#13 – February 2016 Newsletter
Quick links in this edition:
The Passing of Two Great Lamas of the Nyingma Tradition
The recent passing of two great lamas from the Nyingma Tradition has been a great loss to all of us. Kyabje Taklung Tsetrul Rinpoche (1926-2015) passed into parinirvana in Bodhgaya, India, on December 23. He was the Supreme Head of the Nyingma Lineage and the principal lineage holder of the Northern Treasures lineage (Changter). A week later, the great Kyabje Chatral Sangay Dorje Rinpoche (1913-2015) passed into parinirvana on December 30 while in extended retreat in Nepal, at the age of 103.
Kyabje Taklung Tsetrul Rinpoche bestowed empowerments at Shechen in Bodhgaya only days before his passing. Khyentse Yangsi Rinpoche, who has a close connection with Rinpoche, reminded us:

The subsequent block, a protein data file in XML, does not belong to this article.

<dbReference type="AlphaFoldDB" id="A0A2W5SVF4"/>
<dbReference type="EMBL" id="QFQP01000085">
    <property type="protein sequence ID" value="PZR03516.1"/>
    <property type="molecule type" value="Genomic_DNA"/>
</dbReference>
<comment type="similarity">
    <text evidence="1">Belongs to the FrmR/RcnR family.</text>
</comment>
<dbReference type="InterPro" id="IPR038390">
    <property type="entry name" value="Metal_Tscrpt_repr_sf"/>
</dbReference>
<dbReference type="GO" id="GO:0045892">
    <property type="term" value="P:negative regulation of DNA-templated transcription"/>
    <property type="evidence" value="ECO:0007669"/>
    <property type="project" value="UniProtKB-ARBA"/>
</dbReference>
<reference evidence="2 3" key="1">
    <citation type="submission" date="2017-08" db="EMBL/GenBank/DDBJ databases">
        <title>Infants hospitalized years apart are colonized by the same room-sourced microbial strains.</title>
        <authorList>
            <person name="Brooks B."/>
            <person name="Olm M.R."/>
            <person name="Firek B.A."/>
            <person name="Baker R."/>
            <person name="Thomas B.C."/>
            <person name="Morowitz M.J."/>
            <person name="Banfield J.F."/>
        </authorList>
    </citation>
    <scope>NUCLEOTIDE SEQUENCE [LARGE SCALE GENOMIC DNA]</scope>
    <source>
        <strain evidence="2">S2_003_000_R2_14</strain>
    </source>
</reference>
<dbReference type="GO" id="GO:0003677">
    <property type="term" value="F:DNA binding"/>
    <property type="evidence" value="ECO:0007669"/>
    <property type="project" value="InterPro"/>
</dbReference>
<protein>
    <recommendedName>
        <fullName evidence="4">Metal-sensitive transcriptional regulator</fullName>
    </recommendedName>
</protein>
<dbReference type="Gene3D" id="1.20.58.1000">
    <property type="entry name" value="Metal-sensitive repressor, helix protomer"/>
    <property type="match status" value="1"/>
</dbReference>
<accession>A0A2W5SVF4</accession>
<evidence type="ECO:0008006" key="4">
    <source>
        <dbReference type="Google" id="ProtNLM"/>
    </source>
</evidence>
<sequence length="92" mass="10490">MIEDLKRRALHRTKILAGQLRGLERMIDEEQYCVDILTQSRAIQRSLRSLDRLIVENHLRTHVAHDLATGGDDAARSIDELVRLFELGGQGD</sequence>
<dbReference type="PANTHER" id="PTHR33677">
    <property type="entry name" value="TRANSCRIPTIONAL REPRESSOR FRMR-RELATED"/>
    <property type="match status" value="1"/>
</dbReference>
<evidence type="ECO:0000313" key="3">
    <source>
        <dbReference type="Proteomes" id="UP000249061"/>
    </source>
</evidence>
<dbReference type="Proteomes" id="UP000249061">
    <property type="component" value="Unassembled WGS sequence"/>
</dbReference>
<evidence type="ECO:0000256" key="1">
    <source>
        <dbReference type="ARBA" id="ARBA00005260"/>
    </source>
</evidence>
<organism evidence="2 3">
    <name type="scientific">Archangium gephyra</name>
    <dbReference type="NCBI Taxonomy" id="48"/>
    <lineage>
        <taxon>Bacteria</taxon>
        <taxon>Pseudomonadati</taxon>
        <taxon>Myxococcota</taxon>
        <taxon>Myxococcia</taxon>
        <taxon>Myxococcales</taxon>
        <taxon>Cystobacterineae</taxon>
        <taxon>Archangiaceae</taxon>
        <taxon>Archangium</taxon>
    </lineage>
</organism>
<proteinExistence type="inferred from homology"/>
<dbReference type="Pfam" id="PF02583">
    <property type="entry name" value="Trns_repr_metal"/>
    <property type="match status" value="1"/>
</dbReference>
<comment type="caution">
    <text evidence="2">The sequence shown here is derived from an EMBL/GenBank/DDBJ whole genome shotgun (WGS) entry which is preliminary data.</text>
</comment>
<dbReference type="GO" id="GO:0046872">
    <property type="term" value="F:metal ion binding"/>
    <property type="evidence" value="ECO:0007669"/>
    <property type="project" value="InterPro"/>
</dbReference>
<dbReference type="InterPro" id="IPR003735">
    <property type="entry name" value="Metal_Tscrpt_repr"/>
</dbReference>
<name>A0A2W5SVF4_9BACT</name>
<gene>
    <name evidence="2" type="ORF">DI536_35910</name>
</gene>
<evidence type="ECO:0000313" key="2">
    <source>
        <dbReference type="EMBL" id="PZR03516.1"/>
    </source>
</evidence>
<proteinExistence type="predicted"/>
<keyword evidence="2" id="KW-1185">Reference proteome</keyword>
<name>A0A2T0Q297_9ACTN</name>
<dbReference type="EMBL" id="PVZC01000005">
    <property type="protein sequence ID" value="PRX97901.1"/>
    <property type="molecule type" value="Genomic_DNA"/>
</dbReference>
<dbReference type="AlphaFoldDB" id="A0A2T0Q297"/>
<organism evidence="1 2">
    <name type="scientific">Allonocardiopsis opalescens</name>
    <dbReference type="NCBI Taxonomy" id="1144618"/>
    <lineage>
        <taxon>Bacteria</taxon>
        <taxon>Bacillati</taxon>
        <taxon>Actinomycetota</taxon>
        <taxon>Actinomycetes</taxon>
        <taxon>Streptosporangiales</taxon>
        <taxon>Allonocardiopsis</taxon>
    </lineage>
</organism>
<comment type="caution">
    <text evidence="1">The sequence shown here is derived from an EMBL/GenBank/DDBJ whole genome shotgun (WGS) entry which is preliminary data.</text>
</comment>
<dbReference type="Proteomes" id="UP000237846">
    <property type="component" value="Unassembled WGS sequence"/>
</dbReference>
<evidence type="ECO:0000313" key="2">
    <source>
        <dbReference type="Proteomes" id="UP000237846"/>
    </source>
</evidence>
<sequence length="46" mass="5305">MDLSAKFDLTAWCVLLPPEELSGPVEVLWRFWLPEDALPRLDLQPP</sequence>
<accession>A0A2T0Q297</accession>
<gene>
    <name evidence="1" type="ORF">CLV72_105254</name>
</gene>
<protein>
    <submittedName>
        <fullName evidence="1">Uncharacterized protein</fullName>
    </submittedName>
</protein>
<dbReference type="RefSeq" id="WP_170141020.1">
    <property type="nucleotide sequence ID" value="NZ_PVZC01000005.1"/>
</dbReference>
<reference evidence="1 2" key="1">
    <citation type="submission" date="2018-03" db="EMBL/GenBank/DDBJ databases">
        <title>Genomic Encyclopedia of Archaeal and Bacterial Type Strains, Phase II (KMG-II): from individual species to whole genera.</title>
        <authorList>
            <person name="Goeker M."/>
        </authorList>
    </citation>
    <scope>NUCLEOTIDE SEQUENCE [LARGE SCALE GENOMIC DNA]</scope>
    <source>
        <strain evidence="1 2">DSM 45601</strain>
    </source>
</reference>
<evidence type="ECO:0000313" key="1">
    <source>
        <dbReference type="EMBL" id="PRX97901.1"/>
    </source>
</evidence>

…It is through our merit and unwavering dedication that we have had the great fortune of receiving His Holiness’ guidance and blessings. We must remember that the Guru truly never leaves us.
Kyabje Taklung Tsetrul Rinpoche kindly bestowed the Northern Treasures and other empowerments on many teachers, including Dilgo Khyentse Yangsi Rinpoche, the previous Dilgo Khyentse Rinpoche and Shechen Rabjam Rinpoche. Shechen Monasteries and Nunnery are conducting prayers for his swift rebirth and for the fulfillment of his activities. We pray that Kyabje Taklung Tsetrul Rinpoche’s emanations will swiftly reappear to continue benefiting the Dharma and all beings.
The great Kyabje Chatral Sangay Dorje Rinpoche was famed for his supreme accomplishment as well as great simplicity and humility. His disciples encourage anyone who feels a connection with his teachings to take a vow of vegetarianism, even for a period of time, and to save the lives of as many beings as possible in the month after his passing, dedicated to his activity.
Please click this link to read the statement from Dudjom Rinpoche on Chatral Rinpoche’s passing.
Nyingma Monlam in Bodhaya, India
The 27th World Peace International Ngagyur Nyingma Monlam Chenmo in Bodhgaya was held January 10-19, followed by a day of prayers for the late Kyabje Chatral Rinpoche and Kyabje Taklung Tsetrul Rinpoche.